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6

/dev/sd* can be accessed without mount. Indeed, I have written a file directly to /dev/sdb before with success, but what I wrote to was the raw USB disk. The file I wrote was a disk image of an Ubuntu install disk when I then used to make a bootable USB stick for installing Ubuntu on a new computer. You can write to /dev/sda as if it were a file, but it's ...


3

I suspect the comment you’re referring to is this one: See PhotoRec, it fits your requirements and is available packaged in most Linux distributions. For more advanced recovery, see also Foremost. These tools are file recovery tools, designed to retrieve deleted files; they won’t help you fix corrupted file contents. The corruption you’re describing ...


2

First off, MBR (Legacy) is becoming less common these days and is gradually being replaced with EFI. As your question doesn't explicitly say you know you are using legacy boot and not EFI, I'll suggest you check which you are actually using. To do this boot into your working (main) Debian system and look for: ls /sys/firmware/efi/efivars/ If this exists ...


2

Please connect the earbuds to the computer and run this command: lsusb -d 18d1:5033 -v | grep Class If the output includes the words Audio and Streaming anywhere, there is hope: the earbuds have a built-in DAC and may be recognizable as a standard USB audio device. But if that word is not visible, it might be that the only digital electronics in the ...


2

You can certainly copy files directly from /home/user/whatever to /dev/sdb directly assuming you have write privileges to the raw device. However, since you're now bypassing the filesystem on that device you'll just have a stream of bytes on /dev/sdb. The FAT or NTFS, or ext4 file system that used to be there is now gone since you didn't go through the file ...


1

Linux kernel error codes are defined in errno.h. The return value is negative, but the code itself is positive, and you'll find #define ETIMEDOUT 110 /* Connection timed out */ So the iPhone appears as a USB ethernet device, and then the kernel tries to set the (virtual) carrier for this device by sending an USB control message, but this message is not ...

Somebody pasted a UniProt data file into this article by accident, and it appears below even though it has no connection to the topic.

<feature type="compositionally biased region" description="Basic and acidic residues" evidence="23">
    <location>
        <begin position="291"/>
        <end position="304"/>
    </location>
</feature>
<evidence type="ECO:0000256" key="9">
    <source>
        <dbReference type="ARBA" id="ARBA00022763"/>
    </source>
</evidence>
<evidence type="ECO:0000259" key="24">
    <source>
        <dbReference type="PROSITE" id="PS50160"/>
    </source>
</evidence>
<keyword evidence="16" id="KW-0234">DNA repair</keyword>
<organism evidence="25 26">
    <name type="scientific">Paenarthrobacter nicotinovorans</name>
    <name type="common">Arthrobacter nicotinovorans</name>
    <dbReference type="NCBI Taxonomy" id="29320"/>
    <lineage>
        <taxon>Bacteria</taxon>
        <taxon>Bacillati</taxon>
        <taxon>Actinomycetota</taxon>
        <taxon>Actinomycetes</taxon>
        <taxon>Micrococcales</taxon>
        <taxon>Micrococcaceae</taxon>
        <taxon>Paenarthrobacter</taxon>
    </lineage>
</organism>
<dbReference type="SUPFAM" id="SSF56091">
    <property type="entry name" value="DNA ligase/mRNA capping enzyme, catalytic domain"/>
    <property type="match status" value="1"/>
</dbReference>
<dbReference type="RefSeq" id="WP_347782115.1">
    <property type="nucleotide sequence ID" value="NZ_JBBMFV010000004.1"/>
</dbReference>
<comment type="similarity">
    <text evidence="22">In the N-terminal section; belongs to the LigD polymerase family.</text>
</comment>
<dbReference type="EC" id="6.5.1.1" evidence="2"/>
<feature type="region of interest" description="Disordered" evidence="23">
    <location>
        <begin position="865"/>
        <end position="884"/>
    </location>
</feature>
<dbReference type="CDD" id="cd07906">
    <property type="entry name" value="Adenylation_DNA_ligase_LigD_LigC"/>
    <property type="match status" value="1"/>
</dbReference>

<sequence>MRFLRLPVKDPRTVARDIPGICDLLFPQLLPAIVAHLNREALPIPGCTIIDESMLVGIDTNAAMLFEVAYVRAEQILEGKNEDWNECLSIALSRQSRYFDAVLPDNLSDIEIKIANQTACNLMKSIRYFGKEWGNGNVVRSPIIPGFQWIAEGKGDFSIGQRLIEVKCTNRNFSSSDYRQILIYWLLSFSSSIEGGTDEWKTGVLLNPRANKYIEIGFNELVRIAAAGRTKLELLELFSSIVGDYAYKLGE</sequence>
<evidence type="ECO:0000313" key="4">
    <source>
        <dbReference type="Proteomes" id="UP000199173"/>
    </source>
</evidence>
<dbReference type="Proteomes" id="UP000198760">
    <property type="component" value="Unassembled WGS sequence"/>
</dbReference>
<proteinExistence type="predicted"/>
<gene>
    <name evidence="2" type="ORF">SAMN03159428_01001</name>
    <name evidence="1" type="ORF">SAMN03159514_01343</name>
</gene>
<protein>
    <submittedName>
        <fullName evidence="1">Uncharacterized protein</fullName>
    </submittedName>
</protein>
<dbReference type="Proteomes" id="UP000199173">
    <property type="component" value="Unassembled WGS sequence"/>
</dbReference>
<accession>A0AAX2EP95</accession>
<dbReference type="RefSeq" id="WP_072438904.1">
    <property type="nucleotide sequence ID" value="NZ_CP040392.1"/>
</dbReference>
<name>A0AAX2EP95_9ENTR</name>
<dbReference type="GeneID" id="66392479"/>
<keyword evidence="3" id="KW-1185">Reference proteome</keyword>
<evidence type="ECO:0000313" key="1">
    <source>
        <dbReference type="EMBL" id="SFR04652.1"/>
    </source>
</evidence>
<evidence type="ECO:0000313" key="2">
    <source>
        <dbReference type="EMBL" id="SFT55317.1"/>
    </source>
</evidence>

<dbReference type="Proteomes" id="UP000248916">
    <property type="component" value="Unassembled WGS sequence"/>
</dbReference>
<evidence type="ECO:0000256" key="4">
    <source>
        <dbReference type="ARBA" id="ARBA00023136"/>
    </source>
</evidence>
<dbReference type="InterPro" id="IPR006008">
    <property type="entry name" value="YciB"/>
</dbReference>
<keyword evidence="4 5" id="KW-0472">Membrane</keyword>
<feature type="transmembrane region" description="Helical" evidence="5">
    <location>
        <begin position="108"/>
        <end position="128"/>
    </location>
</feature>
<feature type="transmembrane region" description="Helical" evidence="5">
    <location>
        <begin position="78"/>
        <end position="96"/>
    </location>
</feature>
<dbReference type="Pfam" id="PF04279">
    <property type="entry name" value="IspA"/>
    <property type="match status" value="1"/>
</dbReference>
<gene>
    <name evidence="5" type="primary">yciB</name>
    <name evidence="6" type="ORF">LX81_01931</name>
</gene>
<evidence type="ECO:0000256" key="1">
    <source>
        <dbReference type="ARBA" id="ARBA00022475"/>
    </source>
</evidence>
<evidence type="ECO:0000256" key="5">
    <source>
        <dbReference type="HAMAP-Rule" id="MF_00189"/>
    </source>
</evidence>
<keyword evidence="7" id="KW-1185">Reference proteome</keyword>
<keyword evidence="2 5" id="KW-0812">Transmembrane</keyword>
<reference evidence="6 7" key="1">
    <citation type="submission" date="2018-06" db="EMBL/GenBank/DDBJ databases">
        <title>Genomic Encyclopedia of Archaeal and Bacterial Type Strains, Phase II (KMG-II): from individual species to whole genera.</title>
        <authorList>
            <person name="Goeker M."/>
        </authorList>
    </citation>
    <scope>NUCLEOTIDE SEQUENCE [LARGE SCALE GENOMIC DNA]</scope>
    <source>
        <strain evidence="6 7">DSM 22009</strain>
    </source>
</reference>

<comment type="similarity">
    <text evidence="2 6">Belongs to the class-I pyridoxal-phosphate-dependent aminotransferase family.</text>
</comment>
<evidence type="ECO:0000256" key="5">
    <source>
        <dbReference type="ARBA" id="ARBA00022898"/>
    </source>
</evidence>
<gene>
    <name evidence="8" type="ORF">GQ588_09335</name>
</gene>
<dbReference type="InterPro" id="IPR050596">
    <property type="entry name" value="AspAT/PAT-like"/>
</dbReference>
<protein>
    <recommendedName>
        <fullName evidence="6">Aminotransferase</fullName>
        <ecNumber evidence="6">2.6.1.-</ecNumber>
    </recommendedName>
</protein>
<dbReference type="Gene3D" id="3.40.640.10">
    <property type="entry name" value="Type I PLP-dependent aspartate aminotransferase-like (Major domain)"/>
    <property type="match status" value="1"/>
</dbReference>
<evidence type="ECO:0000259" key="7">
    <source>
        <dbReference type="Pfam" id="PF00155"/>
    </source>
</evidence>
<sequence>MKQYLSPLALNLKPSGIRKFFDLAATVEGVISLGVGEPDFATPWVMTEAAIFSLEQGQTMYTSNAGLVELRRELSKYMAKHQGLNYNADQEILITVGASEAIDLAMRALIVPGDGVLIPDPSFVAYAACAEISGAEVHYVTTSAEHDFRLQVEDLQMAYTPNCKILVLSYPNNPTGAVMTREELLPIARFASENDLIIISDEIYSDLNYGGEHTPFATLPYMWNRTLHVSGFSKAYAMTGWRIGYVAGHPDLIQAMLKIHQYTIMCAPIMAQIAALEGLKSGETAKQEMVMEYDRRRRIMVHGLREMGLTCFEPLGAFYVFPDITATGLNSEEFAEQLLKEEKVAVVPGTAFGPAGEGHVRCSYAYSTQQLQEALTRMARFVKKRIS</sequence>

1

The optical mouse on my laptop running Ubuntu 18.04 on the 4.15.0-51-generic kernel just quit working for some reason. First I tried the normal quick remedies that is unplugging and re-plugging first on the same port and then on the other two unused ports; the mouse still didn't work. I have to point out that I still had power on the USB ports. So I was ...


1

Essentially, what you're looking for is called persistence. UNetbootin supports it for Ubuntu, I believe, but for Kali you're going to need to set it up manually. First things first, if you're installing to a flash drive, don't touch the GRUB installation on your main linux install. This article takes you through the steps of installation, summarized ...


1

If I try to mount a FreeBSD filesystem on my Linux host, I see the same error you report: mount: /mnt: wrong fs type, bad option, bad superblock on /dev/loop0p3, missing codepage or helper program, or other error. We can get additional details on that error by taking a look at the kernel log: $ dmesg | tail [...] [1767775.494027] ufs: You didn't specify ...


1

Mounting isn't absolutely necessary, for example the mtools suite can access FAT filesystems directly, without kernel support. But you do need a filesystem driver in one form or another to access filesystems on the disk, be it a kernel driver used when the fs is mounted, or a userspace utility. If you don't have a filesystem on the drive (or don't care ...


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